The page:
How Uber Helped Me Defeat the Airlines

I am an avid user of Uber, a rapidly-growing on-demand private car service that connects average folks like me with idle black car drivers at a fraction of the cost of a traditional private car hire. You launch the Uber app, get picked up within minutes, get dropped off wherever you want, and pay via a credit card stored with Uber, tip included. It's a cashless, affordable luxury experience that makes traditional taxis seem like an antiquated approach to the livery business. My friends and wife are sick of me talking about how great Uber is, and I was vocal in my support for the company in a dust up last month with the DC City Council and taxi industry. But last night in New York Uber helped to really save my skin. Here's how.

I live very close to Dulles Airport in the Washington, DC area and therefore often fly to New York for day trips. This make sense on paper -- it's theoretically faster than me driving 45 minutes to and from Union Station in downtown DC to take the train, even factoring in airport security -- but terribly unreliable. A few years ago I was forced to stay overnight in Manhattan trying to connect back from the West Coast to DC through JFK airport after late-day summer thunder storms shut down all New York airports; I nearly missed a close friend's wedding in South Carolina the next day. Last year I got home at 2:30 am after a canceled flight at JFK forced me to cab back to Manhattan, take a train back to DC, and then cab back out to Dulles to get my car.

Yesterday looked like a repeat. As I wrapped up a two hour meeting at 5:00 pm, I launched the Uber app to request a pick up for a car out to JFK to catch a 7:00 pm flight. I then thumbed through my email on my iPhone to kill the few minutes and was shocked to see a message from United Airlines mentioning that my flight had been canceled. No explanation and no indication as to whether I had or could be rebooked.

As I cussed and fumed, my Uber driver rolled up, so I jumped in and briefly explained that I wasn't sure whether I was headed to JFK or possibly Penn Station, thinking I would have to train it back to Washington. No problem, he said, take your time.

Then I fumbled around looking for a phone number to call United. The driver could tell I was having a hard time finding the number on my phone, so he just rattled it off for me from memory.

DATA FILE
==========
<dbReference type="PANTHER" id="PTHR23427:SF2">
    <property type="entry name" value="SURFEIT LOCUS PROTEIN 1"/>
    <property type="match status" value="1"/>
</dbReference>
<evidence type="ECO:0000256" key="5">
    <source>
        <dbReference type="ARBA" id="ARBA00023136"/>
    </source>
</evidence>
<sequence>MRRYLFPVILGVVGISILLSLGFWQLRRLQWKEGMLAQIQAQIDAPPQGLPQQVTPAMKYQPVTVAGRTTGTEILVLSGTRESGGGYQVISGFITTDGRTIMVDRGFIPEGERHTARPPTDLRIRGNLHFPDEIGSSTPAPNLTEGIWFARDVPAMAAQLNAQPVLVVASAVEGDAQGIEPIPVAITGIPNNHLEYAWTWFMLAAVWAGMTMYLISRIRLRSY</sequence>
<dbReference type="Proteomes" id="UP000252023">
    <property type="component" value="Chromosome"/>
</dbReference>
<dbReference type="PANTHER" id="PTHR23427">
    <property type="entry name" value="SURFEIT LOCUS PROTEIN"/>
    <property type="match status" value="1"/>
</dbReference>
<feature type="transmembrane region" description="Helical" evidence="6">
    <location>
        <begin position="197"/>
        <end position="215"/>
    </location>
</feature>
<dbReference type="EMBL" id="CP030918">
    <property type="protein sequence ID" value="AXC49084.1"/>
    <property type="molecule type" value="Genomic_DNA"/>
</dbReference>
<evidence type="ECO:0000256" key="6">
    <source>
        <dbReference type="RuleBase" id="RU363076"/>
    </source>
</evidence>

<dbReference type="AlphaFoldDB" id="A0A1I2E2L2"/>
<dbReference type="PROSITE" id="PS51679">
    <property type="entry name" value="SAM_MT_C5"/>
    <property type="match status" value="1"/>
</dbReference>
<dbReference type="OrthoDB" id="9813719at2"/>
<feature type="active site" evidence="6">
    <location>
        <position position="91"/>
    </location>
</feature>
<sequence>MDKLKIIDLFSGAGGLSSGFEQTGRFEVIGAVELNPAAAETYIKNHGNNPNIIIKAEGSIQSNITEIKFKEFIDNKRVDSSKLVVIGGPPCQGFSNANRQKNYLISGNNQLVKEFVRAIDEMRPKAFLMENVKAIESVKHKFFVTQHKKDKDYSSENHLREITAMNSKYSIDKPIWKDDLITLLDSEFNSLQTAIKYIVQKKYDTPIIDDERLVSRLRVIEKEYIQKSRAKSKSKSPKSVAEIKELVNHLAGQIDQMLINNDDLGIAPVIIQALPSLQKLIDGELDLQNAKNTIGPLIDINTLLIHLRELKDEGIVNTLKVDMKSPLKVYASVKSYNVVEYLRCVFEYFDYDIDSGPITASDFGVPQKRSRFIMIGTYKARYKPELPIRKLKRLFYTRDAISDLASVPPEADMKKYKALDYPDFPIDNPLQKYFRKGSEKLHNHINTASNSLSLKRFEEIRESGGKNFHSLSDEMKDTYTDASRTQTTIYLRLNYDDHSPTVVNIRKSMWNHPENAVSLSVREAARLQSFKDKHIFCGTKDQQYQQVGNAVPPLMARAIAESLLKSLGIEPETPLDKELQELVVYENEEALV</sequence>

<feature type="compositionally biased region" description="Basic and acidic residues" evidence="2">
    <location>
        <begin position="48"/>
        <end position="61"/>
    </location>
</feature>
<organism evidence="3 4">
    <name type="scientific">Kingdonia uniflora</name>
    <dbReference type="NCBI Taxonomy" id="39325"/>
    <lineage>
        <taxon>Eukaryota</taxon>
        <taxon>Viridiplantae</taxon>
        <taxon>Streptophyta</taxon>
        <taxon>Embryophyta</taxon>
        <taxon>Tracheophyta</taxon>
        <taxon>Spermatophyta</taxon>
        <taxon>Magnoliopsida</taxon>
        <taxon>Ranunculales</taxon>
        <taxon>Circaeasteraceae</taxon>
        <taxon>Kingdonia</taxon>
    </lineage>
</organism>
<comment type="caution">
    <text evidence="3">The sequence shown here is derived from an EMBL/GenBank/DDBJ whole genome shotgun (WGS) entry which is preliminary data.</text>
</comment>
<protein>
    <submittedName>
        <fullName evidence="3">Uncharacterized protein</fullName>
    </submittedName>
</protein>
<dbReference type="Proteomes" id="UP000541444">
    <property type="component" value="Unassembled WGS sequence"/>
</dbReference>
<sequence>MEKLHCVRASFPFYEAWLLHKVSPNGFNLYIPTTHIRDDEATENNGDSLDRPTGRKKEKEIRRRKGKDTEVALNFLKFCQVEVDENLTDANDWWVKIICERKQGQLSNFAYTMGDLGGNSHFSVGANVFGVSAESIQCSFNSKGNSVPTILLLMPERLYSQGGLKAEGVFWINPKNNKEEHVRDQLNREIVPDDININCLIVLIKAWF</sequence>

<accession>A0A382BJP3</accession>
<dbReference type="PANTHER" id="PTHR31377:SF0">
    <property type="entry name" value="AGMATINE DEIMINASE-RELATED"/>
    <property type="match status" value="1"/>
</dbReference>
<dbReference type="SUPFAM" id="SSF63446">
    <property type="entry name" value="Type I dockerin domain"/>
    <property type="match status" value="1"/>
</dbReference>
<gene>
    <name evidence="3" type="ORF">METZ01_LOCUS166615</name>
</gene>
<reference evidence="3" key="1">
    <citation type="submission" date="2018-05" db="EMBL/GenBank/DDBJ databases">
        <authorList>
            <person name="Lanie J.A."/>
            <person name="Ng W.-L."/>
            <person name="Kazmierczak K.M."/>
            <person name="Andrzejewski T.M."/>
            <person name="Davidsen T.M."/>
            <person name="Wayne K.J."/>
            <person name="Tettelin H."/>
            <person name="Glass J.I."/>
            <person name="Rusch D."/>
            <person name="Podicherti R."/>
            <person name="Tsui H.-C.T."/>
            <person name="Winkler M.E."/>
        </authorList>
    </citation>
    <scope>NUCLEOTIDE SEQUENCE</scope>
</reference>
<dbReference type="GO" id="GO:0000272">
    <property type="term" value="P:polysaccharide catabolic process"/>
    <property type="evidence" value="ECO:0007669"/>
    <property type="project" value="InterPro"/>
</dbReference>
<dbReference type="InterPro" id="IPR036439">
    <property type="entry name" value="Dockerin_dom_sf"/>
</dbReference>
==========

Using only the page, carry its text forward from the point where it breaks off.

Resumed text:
This bears repeating: he had memorized the United flight status number. When I expressed my amazement at this, he causally mentioned that he knew the flight status numbers for every airline, and had been driving a private car for nearly 25 years; why wouldn't he know them all?

The call to United yielded the predictable result: being put on hold endlessly with no resolution. My concern was growing: go to JFK or instead hop on a train? But I needed to make a decision immediately if I was going to get a train at a decent hour that still had seats. The rush hour Amtrak trains from NY to DC can be packed.

"Oh," said the driver, "here, use my laptop. I've got internet in the car too." And he handed me an 11" Macbook Air that connected immediately to high-speed 4G internet powered by a Mifi puck in the car.

This also bears repeating: my driver had a laptop and internet for me to use.

Thanks to the laptop, I quickly grabbed a seat on the next Accela train back to DC and was confirmed by the time we reached Madison Square Garden. I'd even charged my phone during the trip down from 59th street in the car's normal three-prong electric outlet, another small luxury for the weary business traveler.

My emergency trip back went off without a hitch, and when I got back to DC's Union Station I of course fired up Uber to take me back to Dulles to get my car. After a crazy day, it felt great to walk past the line of fifty-plus people waiting in the humidity for cabs at Union Station's notoriously long taxi line and hop straight into my waiting black Lincoln Town Car. Off we went, and I got home only about an hour later than I should have had the flight not been canceled.

Comparing Uber with traditional taxis is a flawed thesis, despite whatever the DC Council and taxi commission think. It's an entirely different class and type of service. Do taxi drivers have airline flight numbers memorized? Do they offer a laptop and internet access, or have an electric outlet for charing your phone? Do they even do basic things like accept credit cards? Do they pick you up on-demand? The answer is "no" to all. And that's why Uber rules.